The Anatolian Journal of Cardiology
Original Investigation

Admission serum potassium level is associated with in-hospital and long-term mortality in ST-elevation myocardial infarction

Anatol J Cardiol 2016; 16: 10-15
DOI: 10.5152/akd.2015.5706
Read: 267 Downloads: 153 Published: 01 July 2021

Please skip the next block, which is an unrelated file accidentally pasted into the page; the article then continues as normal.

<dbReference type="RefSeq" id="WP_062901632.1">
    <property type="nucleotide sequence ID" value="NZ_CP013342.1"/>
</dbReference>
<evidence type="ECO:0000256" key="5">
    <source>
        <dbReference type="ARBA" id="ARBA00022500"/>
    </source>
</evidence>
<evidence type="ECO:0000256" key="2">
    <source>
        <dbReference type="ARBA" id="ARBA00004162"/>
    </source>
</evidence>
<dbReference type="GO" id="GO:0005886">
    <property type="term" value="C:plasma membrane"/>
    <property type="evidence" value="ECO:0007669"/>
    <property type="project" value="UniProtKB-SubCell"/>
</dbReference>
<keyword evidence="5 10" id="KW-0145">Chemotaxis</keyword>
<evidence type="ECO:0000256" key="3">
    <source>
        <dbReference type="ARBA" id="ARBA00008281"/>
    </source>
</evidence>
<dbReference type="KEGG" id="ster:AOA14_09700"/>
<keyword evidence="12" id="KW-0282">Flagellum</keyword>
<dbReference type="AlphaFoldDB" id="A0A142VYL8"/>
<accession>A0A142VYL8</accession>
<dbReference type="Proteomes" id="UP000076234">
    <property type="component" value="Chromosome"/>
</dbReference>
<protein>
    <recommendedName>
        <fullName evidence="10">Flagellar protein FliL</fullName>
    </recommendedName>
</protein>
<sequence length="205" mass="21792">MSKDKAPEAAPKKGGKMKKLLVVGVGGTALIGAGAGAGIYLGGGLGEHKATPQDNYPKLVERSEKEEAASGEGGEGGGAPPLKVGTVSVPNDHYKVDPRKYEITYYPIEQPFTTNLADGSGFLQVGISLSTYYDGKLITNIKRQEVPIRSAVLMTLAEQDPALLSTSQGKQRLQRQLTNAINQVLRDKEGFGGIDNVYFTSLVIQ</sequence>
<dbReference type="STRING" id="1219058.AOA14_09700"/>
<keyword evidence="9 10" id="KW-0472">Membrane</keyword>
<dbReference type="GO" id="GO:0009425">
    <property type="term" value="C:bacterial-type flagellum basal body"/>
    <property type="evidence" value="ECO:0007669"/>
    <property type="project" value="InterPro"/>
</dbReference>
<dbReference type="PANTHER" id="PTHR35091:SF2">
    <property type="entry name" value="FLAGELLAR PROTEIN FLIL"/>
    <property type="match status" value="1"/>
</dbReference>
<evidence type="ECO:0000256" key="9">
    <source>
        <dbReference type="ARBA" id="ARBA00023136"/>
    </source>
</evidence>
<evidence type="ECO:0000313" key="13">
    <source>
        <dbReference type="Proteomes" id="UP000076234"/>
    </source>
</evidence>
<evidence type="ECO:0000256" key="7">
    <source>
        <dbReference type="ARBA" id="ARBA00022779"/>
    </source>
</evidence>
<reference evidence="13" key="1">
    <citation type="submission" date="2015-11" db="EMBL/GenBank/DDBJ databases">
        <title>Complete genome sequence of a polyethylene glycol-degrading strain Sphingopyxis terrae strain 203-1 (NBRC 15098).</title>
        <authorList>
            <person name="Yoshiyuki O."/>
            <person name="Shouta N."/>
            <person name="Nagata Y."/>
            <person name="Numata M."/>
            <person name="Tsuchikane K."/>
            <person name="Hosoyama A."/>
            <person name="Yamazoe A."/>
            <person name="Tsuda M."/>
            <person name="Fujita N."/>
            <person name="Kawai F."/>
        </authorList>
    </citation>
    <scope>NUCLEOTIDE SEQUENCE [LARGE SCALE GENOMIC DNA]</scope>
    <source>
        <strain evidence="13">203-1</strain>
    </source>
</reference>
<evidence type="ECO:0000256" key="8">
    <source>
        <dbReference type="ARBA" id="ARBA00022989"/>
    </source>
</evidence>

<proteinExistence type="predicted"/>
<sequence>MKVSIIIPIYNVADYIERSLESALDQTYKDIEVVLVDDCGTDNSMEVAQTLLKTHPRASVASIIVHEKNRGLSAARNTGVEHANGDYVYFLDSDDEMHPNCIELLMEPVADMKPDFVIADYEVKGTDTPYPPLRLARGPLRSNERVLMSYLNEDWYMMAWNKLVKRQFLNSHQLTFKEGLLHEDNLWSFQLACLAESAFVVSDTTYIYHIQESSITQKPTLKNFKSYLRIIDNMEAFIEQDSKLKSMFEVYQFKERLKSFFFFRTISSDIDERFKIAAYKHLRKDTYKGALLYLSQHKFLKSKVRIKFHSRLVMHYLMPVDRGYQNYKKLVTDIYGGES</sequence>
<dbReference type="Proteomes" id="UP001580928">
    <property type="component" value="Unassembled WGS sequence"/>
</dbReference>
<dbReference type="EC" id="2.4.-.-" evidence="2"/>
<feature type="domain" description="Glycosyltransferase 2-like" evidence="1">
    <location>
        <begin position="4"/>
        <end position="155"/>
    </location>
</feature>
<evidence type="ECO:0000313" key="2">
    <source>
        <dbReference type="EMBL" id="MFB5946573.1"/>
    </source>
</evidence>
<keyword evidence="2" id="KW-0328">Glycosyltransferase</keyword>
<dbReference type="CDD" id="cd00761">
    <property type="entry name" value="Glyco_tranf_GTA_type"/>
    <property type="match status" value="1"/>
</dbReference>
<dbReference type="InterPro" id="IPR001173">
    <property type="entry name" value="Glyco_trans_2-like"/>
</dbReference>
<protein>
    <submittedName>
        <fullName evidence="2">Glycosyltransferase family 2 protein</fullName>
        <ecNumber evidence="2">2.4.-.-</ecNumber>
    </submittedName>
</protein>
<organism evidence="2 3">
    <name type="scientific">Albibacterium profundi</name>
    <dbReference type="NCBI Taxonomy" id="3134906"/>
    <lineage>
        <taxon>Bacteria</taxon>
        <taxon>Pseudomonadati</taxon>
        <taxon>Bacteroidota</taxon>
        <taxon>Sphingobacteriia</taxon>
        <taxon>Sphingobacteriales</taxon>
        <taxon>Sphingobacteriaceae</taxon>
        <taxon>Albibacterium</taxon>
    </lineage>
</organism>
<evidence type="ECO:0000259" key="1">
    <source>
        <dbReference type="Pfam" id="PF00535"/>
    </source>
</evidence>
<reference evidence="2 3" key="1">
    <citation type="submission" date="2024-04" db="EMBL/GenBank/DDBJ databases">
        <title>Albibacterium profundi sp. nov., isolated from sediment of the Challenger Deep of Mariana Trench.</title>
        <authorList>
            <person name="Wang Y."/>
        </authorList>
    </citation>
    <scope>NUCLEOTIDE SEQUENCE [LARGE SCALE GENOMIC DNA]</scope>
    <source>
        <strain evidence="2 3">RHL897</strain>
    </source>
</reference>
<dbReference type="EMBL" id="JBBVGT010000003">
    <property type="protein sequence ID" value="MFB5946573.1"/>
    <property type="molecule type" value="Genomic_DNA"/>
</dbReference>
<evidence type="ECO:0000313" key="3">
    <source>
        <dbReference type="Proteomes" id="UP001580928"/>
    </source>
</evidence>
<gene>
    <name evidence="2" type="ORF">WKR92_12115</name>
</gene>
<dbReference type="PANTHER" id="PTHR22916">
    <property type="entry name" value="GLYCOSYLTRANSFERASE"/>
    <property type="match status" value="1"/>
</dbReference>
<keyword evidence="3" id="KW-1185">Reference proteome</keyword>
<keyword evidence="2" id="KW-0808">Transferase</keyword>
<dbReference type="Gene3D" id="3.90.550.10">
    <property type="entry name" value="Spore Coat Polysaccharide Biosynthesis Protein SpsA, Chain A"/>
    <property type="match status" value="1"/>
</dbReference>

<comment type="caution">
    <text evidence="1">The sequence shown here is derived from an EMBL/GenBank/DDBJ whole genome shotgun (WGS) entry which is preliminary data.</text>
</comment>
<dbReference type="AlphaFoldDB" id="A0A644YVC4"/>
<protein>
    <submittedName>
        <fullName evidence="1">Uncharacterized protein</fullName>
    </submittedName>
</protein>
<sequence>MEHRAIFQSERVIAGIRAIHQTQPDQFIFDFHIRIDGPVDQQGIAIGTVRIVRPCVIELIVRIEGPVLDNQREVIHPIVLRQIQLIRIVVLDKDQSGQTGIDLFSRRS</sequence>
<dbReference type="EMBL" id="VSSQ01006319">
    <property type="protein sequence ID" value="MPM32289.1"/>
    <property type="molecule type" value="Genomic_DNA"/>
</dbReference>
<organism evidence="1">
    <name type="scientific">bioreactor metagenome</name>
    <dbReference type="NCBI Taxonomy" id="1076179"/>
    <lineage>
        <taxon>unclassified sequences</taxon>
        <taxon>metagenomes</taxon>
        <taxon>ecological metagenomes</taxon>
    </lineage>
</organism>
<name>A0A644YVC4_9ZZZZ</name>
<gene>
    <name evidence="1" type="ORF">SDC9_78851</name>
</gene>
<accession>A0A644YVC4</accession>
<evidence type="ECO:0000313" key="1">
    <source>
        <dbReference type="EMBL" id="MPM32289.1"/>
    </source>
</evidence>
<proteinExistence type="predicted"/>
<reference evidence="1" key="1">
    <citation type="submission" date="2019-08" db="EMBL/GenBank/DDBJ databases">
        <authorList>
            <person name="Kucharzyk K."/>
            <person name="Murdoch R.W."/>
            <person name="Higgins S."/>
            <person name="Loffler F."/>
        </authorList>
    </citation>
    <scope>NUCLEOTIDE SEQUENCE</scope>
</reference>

Objective: Current guidelines recommend a serum potassium (sK) level of 4.0-5.0 mmol/L in acute myocardial infarction patients. Recent trials have demonstrated an increased mortality rate with an sK level of >4.5 mmol/L. The aim of this study was to figure out the relation between admission sK level and in-hospital and long-term mortality and ventricular arrhythmias. Methods: Retrospectively, 611 patients with ST-elevation myocardial infarction (STEMI) who underwent primary percutaneous coronary intervention were recruited. Admission sK levels were categorized accordingly: <3.5, 3.5-<4, 4-<4.5, 4.5-<5, and ≥5 mmol/L. Results: The lowest in-hospital and long-term mortality occurred in patients with sK levels of 3.5 to <4 mmol/L. The long-term mortality risk increased for admission sK levels of >4.5 mmol/L [odds ratio (OR), 1.58; 95% confidence interval (CI) 0.42–5.9 and OR, 2.27; 95% CI 0.44-11.5 for sK levels of 4.5-<5 mmol/L and ≥5 mmol/L, respectively]. At sK levels <3 mmol/L and ≥5 mmol/L, the incidence of ventricular arrhythmias was higher (p=0.019). Conclusion: Admission sK level of >4.5 mmol/L was associated with increased long-term mortality in STEMI. A significant relation was found between sK level of <3 mmol/L and ≥5 mmol/L and ventricular arrhythmias.

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